A networking resource devoted to biological soil crusts and the researchers who study them. We will provide a means for international scientists to communicate, share their research, share important news and announcements, ask questions and find collaborators. We will also provide a space for informal writing on research, opinion, and ideas (now seeking posters!).

Saturday, March 2, 2013

Random (or at least haphazard) photo dump

The benefit of never downloading your photos is that there are forgotten gems in there when you do get around to it. These shots are from a river trip in the Grand Canyon, in Fall 2011. I volunteered on a bighorn sheep research trip, and while looking for sheep feces I also made a ton of magnetic measurements of rocks and checked out the crust flora. Don't ask, these are just things I do in my spare time.

These are some shots from the vicinity of mile 30 or so, or crusts growing on soils derived from the redwall limestone in Marble Canyon.

Psora crenata. This species is not common on the Colorado Plateau, but really the canyon bottom is getting close to a hot desert climate. I also see lets of this near Sedona, AZ, on soils derived from the Supai formation, and in the verde valley, AZ, on the verde limestone.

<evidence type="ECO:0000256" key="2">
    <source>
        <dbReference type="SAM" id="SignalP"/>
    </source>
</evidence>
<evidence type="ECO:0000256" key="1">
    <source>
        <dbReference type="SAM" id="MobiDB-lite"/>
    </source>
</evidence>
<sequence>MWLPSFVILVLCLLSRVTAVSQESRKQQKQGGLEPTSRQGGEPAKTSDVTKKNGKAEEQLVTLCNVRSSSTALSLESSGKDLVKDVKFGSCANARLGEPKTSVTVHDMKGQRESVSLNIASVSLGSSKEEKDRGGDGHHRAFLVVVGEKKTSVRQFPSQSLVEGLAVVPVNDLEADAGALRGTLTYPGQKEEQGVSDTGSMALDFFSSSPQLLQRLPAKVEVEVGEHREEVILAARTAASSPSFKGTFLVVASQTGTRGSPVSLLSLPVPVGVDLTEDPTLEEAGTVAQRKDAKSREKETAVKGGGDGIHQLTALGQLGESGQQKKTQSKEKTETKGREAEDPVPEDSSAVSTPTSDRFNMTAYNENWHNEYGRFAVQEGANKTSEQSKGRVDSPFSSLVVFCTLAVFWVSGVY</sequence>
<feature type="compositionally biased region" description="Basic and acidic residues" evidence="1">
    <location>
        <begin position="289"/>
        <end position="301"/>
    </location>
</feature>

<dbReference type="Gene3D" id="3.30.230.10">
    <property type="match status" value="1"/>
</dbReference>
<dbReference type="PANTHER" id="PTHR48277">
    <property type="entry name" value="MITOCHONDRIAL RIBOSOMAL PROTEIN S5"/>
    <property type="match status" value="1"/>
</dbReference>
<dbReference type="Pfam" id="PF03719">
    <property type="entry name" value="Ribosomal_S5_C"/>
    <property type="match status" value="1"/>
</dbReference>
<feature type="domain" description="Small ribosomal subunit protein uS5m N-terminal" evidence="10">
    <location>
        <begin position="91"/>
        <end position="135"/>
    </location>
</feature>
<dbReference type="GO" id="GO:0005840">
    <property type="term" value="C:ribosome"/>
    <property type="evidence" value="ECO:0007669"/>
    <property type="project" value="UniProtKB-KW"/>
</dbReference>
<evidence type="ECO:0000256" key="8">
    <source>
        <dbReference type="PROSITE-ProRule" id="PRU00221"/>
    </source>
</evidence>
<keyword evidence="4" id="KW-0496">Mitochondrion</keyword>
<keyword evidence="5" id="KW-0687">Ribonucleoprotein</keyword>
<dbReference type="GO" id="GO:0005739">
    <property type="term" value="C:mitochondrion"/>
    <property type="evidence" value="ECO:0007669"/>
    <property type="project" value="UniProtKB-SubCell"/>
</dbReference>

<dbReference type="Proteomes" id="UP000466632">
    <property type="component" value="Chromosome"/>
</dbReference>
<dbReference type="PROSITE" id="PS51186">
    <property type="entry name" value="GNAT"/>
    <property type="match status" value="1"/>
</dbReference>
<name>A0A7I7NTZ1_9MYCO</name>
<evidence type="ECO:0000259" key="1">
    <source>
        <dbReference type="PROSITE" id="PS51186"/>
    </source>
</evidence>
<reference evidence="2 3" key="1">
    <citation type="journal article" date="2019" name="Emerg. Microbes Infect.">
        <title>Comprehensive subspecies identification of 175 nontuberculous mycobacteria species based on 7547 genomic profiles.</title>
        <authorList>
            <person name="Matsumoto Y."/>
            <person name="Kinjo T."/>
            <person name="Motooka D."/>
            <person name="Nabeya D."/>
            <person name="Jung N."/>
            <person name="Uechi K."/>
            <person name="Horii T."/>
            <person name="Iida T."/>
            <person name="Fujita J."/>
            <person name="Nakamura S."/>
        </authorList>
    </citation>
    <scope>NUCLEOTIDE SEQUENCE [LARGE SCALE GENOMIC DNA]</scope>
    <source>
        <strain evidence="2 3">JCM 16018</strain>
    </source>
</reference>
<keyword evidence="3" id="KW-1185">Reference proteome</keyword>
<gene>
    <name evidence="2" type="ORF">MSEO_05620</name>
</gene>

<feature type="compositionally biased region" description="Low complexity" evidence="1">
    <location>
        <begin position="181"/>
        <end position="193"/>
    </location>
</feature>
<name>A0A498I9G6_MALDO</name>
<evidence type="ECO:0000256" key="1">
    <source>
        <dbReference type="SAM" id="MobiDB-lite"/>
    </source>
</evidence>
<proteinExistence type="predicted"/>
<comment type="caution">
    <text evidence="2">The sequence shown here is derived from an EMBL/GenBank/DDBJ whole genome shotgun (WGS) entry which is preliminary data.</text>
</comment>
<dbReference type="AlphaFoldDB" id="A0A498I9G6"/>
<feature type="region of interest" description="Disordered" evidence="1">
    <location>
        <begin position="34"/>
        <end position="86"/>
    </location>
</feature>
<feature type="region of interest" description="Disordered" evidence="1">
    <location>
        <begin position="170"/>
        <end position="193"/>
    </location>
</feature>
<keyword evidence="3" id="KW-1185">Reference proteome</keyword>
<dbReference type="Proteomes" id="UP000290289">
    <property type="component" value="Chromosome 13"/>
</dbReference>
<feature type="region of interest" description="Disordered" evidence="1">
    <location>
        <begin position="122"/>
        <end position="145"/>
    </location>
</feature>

Peltula sp. (maybe richardsii). I did not collect this, but it does look distinct from the teeny, mostly sterile Peltula patellata I am used to seeing in Colorado Plateau environments. The giant red apothecia were clearly visible from a standing position, and caught my eye from meters away. The squamules are notable smoother than patellata. There's also a tiny bright green Bryum moss clearly visible.

Saharan and Asian dust, biological particles end global journey in California

the more we learn about dust, the more we realize that it runs planet Earth

Saharan and Asian dust, biological particles end global journey in California